SHOWCASING LOUISIANA: Feliciana Hummingbird Celebration

SHOWCASING LOUISIANA: Feliciana Hummingbird Celebration

ST. FRANCISVILLE, La. (WAFB) - If you have a hummingbird feeder, now is the time to fill it up. It’s peak season for the tiny birds. The Tunica Hills area near St. Francisville happens to be one of the best spots in the country to see them.

The annual Feliciana Hummingbird Festival draws hundreds of visitors each September to the gardens of Carlyle Rogillio. He put up his first feeder about 20 years ago and quickly realized how sweet his spot really is.

“Just almost five minutes we had a hummingbird,” Rogillio said. “Two minutes later another one came and they fought, so I had to put up another feeder, and it's kept on going, and you can see the results.”

At least six feeders are strung along his yard for the festival, and the sheer number of hummingbirds that show up is stunning. Hundreds of the winged creatures swarm the feeders, offering a unique opportunity for scientists with Audubon Louisiana.

Experts delicately trap dozens of the birds and take detailed measurements such as their beak length, weight and fat content. Curious onlookers crowd the table to witness the meticulous process.

Each bird is fitted with a tiny, numbered aluminum band, then it’s placed in the hand of a lucky volunteer to be released on its journey south for the winter. The hope is that some of the banded birds will be re-captured by other scientists along the way.

“Migration really begins in hummingbirds in south Louisiana as early as late July, and it continues all the way to the beginning of November, so it’s a really long migration,” said Erik Johnson, Audubon Louisiana’s Director of Bird Conservation. “There are millions of birds migrating from across the eastern United States down through the Gulf of Mexico.”

Louisiana happens to be smack in the middle of that path, and the data collected by scientists shows hummingbirds are thriving.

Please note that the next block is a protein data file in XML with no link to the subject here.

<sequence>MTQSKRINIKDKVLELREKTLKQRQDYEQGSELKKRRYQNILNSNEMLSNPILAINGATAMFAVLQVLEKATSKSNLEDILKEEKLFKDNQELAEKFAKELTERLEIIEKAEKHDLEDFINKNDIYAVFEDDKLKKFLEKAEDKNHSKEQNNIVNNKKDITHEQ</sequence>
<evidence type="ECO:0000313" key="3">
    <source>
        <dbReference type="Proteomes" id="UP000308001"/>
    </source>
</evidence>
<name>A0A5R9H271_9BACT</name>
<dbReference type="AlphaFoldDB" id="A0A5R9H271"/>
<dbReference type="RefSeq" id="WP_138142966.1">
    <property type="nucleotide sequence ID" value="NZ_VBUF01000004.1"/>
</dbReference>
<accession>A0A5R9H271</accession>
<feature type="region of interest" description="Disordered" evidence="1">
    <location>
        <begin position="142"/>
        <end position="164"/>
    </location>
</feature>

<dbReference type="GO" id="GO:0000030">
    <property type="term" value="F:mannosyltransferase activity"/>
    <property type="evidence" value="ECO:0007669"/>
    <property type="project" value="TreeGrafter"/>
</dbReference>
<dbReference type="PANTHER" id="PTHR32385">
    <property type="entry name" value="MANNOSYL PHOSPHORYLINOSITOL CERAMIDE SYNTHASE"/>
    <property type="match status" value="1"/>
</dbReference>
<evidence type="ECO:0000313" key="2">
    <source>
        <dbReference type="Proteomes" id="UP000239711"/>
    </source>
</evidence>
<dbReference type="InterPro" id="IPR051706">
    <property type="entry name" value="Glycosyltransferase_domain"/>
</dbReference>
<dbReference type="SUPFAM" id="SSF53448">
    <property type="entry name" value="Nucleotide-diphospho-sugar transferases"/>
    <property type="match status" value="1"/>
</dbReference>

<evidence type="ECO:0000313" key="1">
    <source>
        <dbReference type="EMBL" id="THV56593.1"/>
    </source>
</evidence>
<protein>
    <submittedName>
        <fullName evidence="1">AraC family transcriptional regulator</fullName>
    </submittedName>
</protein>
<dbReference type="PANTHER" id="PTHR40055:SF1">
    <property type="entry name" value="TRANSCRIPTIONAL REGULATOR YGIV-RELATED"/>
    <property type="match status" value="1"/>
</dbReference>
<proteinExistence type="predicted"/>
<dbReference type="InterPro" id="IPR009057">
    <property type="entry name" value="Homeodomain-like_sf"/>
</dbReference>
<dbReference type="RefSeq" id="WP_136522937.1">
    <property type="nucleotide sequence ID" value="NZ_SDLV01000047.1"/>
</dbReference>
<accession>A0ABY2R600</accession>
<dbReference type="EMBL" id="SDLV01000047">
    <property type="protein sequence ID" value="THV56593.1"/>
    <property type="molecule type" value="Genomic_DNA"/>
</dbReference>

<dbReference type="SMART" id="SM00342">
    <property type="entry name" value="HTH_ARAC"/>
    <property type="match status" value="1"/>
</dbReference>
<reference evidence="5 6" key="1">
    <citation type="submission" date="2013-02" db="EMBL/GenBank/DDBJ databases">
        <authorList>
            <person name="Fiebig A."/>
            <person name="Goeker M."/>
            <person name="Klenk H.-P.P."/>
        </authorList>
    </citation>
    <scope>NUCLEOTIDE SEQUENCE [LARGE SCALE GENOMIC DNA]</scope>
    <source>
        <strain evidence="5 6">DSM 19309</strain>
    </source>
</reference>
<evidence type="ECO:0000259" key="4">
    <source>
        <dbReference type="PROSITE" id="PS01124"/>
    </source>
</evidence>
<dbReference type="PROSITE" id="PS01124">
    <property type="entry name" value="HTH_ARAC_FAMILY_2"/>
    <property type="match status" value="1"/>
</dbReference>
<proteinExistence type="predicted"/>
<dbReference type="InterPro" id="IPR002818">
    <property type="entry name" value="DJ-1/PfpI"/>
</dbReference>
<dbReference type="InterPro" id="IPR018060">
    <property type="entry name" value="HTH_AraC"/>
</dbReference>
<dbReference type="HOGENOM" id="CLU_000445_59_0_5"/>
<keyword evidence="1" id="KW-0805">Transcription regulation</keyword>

“Ruby-throated hummingbird numbers are actually doing really well. They’re sort of a success story among birds, and so their population has almost doubled in the last fifty years,” Johnson said.

He said much of the reason why is likely the bird’s popularity among humans. The intense interest translates to more feeders and gardens tailored to hummingbirds.

“Red flowers that offer nectar. Things like salvias, Turk’s Cap, there are many native plants that do that,” Johnson said.

If you do put up a feeder, make sure you do it right.

“We recommend mixing your sugar water with four parts water to one part sugar, and then cleaning your feeders once or twice a week – just depending on how hot it is. When it gets hotter, that sugar water gets moldy much faster,” he said. It is not necessary to add red dye to the water.

The artificial color could actually be harmful to the birds.

Rogillio helped create the National WildBird Refuge to protect and track birds in Louisiana. He said he’s happy so many people come to his Tunica property each year to learn about hummingbirds.

“We don’t really realize how we should appreciate what we got here. Louisiana is a great place to live and to be,” he said.

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